As a veterinarian, you are faced (way too often) with the sad position of telling your client that their dog or cat has cancer. It is a feeling that never gets better or easier. It weighs heavily on our hearts and minds.
I will never forget the day that one of my favorite patients came in and his guardians said he was having trouble swallowing. One look at his happy, Labrador, face and a quick feel of his lymph nodes and I had to tell them that their pup was affected by this life-altering disease.
Cancer is smart, cancer is agile, and cancer does not discrimiate.
Sadly, Brian and I learned that it does not discrimiinate the hard way.
Our Chewy had two soft tissue sarcomas in the last three years of his life that we were able to remove surgically and with good margins. Thankfully, we were able to pay for those surgeries ourselves, but we would've been crushed to know that there were more options available medically or surgically, if we couldn't make it work financially.
He was a superstar after both of these surgeries and recovered beautifully. And then last summer, we brought him to our veterinary surgeon because he had a strange bout of lameness and swelling of his face and front legs. The surgeon took x-rays of his front legs and in doing so, saw a small portion of his chest in the film. What he saw led him to do a full chest radiograph and showed us all that he had a suspected tumor in his chest.
We grappled with the decision of how to proceed and we tried our best to listen to what our sweet boy was telling us. Asking him if he wanted to fight this too...
Ultimately, we decided as a family that it was too much. He had too many other medical issues, was struggling with mobility, and seemed to be systemically affected by the mass in his chest.
We lost Chewy about 2 months later. He never faltered. He never complained. He was the strongest little soul I've ever known.
Tonight is a big night for BCCB Pet. We are attending the 10th annual Pets on Parade gala to benefit FETCH a Cure.
FETCH a Cure is an organization that helps families with pets that have cancer. They help with education, support, and also with funding for families that can't bear the full burden of cancer therapies financially.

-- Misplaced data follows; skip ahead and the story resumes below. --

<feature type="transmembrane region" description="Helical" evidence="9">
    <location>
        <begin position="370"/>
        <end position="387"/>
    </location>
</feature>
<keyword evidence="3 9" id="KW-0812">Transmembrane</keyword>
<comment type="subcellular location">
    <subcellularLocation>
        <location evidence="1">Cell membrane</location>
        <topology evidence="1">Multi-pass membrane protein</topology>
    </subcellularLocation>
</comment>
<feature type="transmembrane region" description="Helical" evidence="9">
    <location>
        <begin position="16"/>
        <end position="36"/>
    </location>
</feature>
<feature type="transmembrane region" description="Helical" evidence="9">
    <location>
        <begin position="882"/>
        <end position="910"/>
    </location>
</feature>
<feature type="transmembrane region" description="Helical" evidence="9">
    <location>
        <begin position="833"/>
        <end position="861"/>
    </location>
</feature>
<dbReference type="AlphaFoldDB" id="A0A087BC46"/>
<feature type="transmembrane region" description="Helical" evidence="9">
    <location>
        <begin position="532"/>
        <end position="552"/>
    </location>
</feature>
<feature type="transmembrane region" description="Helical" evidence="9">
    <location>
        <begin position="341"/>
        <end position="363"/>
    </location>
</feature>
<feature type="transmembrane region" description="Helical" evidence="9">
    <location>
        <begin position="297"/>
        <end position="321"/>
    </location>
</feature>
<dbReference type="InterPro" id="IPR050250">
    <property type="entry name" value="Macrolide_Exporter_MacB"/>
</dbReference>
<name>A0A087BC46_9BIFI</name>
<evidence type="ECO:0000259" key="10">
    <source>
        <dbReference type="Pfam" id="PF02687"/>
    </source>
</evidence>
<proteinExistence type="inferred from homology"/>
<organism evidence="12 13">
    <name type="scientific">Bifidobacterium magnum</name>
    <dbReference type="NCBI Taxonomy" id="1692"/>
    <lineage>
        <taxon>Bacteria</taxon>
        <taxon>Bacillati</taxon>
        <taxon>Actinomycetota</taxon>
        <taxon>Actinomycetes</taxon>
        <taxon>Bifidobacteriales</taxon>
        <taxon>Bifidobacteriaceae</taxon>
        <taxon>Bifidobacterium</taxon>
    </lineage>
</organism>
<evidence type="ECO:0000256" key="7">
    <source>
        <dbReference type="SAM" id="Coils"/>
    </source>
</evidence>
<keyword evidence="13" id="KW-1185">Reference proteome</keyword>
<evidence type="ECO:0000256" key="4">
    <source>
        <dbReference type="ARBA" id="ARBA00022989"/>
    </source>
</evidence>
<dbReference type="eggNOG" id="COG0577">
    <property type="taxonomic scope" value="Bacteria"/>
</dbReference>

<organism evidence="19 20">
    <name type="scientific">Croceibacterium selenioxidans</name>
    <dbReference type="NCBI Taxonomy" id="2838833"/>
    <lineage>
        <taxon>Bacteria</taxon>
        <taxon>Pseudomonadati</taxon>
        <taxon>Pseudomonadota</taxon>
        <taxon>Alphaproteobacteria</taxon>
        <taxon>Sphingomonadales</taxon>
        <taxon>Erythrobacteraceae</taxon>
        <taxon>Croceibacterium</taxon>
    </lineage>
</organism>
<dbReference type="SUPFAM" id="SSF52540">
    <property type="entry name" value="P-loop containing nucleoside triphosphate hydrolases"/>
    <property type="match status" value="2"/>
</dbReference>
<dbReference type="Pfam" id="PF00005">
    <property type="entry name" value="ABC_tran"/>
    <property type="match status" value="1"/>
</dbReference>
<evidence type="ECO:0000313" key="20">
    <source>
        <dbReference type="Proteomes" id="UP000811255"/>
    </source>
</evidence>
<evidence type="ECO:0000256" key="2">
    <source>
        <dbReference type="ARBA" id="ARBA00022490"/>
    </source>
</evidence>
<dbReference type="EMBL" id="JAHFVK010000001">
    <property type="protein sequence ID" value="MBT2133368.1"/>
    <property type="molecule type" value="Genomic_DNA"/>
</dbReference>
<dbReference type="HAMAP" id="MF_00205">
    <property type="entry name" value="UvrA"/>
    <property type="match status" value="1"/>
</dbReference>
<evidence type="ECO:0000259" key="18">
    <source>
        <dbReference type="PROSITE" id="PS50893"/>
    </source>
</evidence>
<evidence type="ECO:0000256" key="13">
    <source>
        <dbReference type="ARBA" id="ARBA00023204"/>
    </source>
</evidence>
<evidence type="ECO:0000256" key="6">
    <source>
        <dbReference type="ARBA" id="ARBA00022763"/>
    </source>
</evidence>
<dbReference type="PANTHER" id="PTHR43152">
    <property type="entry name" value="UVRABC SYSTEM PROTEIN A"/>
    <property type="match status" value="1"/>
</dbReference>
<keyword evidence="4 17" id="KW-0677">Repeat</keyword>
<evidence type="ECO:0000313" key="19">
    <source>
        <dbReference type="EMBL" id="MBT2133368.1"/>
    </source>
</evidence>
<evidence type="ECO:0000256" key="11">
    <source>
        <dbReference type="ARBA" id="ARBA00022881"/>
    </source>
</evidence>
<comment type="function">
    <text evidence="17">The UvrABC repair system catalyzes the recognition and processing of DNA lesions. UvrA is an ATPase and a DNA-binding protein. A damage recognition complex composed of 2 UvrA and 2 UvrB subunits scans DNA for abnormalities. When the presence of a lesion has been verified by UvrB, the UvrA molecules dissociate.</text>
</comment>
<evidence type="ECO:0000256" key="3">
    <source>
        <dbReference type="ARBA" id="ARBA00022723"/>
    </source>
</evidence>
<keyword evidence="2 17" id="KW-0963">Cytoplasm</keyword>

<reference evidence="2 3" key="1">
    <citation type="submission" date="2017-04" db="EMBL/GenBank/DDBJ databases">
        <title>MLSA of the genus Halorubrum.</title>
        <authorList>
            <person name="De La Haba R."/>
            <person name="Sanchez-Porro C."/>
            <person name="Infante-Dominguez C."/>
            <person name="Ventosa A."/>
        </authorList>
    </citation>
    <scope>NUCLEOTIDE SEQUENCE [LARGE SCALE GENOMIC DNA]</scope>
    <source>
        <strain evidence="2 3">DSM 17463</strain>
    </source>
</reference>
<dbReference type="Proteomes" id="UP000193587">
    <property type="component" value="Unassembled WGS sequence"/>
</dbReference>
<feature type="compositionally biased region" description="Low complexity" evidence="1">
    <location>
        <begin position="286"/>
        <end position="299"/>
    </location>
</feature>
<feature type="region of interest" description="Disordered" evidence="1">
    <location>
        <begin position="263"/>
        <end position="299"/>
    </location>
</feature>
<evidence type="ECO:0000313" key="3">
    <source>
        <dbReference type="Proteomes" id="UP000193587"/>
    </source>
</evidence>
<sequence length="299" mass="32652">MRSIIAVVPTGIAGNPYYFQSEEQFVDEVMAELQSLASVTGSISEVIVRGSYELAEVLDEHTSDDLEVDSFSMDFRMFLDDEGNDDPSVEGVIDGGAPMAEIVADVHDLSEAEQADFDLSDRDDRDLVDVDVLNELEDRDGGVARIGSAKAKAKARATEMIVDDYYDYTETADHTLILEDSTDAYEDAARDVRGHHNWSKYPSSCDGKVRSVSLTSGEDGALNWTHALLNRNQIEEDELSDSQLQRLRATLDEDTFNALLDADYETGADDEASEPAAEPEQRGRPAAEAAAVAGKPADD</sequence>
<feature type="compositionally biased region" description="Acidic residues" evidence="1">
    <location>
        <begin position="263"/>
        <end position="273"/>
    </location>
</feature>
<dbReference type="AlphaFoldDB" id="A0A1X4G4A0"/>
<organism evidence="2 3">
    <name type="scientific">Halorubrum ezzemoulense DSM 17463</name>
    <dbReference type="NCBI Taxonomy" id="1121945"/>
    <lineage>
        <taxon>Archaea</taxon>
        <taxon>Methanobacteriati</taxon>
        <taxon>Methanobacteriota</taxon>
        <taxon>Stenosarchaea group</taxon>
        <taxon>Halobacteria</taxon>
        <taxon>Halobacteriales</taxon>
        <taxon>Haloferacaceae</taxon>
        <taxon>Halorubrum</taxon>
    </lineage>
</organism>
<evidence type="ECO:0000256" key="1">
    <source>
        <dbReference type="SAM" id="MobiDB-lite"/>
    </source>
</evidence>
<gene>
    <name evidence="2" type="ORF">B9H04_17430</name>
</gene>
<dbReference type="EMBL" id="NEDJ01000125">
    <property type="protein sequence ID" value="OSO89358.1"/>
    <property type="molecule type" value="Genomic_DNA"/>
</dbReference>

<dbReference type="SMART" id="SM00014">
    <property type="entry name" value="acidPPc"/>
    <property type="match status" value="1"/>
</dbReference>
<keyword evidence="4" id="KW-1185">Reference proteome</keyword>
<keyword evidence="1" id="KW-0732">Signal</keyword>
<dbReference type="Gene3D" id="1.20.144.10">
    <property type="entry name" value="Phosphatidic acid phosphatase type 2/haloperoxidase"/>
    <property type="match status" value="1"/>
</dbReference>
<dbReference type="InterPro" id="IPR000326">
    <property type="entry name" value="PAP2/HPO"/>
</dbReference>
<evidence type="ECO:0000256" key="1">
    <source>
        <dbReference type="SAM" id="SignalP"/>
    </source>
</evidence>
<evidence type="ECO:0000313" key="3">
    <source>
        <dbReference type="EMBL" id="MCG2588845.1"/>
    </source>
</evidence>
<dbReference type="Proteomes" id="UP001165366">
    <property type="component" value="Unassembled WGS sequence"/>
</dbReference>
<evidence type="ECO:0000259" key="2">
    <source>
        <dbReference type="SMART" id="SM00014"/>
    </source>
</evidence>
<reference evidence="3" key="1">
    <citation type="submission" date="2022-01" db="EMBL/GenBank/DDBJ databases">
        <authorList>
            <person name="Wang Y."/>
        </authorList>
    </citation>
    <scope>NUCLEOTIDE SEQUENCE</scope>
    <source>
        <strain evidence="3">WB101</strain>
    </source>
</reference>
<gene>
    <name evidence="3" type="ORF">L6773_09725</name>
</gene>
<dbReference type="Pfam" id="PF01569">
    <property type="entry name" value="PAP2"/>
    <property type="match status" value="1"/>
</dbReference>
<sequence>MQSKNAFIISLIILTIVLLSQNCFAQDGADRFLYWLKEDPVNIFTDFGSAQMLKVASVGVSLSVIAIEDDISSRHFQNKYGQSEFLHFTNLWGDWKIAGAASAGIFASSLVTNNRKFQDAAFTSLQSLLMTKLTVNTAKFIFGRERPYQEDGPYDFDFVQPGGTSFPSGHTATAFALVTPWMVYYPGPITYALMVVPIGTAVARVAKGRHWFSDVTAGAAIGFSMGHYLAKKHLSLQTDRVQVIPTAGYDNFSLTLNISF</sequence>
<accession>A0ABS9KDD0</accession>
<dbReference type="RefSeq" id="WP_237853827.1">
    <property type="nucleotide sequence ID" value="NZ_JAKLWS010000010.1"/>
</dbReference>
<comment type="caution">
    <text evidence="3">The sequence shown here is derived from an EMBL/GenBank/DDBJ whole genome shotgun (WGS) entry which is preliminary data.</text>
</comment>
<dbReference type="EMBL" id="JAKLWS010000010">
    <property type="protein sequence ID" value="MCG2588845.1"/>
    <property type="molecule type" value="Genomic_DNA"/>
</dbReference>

Last night, I couldn't sleep. I woke up at 3 in the morning crying. And I just realized why. This will be the first year attending this event without our sweet Chewy waiting for us to come home afterward.
In years past, we would go and donate and be so happy to help other people with pets with cancer, but we would be comforted by the fact that our dog, our Chewy, was safe at home and a cancer survivor.
This is the first year that we can't say that.
And it's tough. Really tough.
I think in a small part of my brain, I am worried that I might see someone that I haven't seen in a long time and have to explain to them that we lost Chewy. And even though it has been 10 months, it is still tear-inducing and heart-wrenching.
And so tonight, he won't be waiting for us to come home, but he will be there with us in spirit.
We will donate in his honor, as The Chew Crew, and know that we are helping another family get through the extraordinary challenge that is a cancer diagnosis in your beloved pet.
This group is so important to so many families because they allow for people to have the option to treat if they so desire. If you'd like to donate or would like more information about this organization, their website is www.fetchacure.org.